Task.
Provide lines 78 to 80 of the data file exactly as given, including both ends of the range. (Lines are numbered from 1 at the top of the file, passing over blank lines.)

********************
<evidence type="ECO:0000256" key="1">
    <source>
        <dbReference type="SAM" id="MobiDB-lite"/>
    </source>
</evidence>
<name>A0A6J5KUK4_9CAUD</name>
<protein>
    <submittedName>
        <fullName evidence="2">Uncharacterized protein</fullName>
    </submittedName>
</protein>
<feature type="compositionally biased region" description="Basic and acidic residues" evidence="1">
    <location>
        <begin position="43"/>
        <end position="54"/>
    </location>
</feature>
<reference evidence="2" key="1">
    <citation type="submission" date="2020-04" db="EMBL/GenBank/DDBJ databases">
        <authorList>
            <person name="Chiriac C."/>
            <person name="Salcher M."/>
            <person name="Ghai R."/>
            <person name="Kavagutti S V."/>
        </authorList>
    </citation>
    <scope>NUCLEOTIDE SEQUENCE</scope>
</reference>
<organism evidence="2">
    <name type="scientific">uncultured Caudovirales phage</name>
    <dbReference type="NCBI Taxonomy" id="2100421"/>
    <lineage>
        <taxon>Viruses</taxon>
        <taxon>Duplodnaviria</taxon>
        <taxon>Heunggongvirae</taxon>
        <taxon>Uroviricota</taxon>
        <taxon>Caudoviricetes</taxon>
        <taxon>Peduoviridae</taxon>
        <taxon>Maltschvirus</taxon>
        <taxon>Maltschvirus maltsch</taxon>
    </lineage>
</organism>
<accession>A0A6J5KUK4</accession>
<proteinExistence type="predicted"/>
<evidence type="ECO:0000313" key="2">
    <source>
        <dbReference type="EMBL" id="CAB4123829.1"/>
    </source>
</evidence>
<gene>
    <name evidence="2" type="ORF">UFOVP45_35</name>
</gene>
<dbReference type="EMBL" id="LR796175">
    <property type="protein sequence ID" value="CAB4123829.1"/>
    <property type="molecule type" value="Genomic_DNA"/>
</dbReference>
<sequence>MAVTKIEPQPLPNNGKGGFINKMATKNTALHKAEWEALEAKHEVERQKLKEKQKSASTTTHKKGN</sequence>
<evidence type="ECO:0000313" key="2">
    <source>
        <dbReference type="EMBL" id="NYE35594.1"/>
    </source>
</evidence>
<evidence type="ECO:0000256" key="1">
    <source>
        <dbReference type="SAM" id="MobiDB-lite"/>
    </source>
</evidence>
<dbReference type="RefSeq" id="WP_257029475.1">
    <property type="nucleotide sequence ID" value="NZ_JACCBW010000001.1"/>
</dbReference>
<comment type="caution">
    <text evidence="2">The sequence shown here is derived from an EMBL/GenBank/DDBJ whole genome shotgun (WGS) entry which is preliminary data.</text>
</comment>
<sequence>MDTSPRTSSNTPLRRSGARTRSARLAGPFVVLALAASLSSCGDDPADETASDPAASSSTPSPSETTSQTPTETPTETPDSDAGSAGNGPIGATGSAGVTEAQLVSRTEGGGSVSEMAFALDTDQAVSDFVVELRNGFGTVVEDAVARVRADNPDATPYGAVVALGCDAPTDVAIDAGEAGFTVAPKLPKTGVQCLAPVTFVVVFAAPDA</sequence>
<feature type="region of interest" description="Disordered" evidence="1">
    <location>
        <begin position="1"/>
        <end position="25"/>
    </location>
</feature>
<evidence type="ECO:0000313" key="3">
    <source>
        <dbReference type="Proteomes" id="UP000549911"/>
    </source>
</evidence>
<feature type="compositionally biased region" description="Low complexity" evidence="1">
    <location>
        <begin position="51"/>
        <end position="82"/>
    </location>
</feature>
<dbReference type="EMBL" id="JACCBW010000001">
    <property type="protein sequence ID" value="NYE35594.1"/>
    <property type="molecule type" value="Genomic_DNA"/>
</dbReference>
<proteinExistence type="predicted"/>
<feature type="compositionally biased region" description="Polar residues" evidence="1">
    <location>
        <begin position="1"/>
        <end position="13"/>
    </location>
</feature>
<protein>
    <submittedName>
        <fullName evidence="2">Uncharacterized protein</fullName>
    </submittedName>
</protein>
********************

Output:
        <end position="25"/>
    </location>
</feature>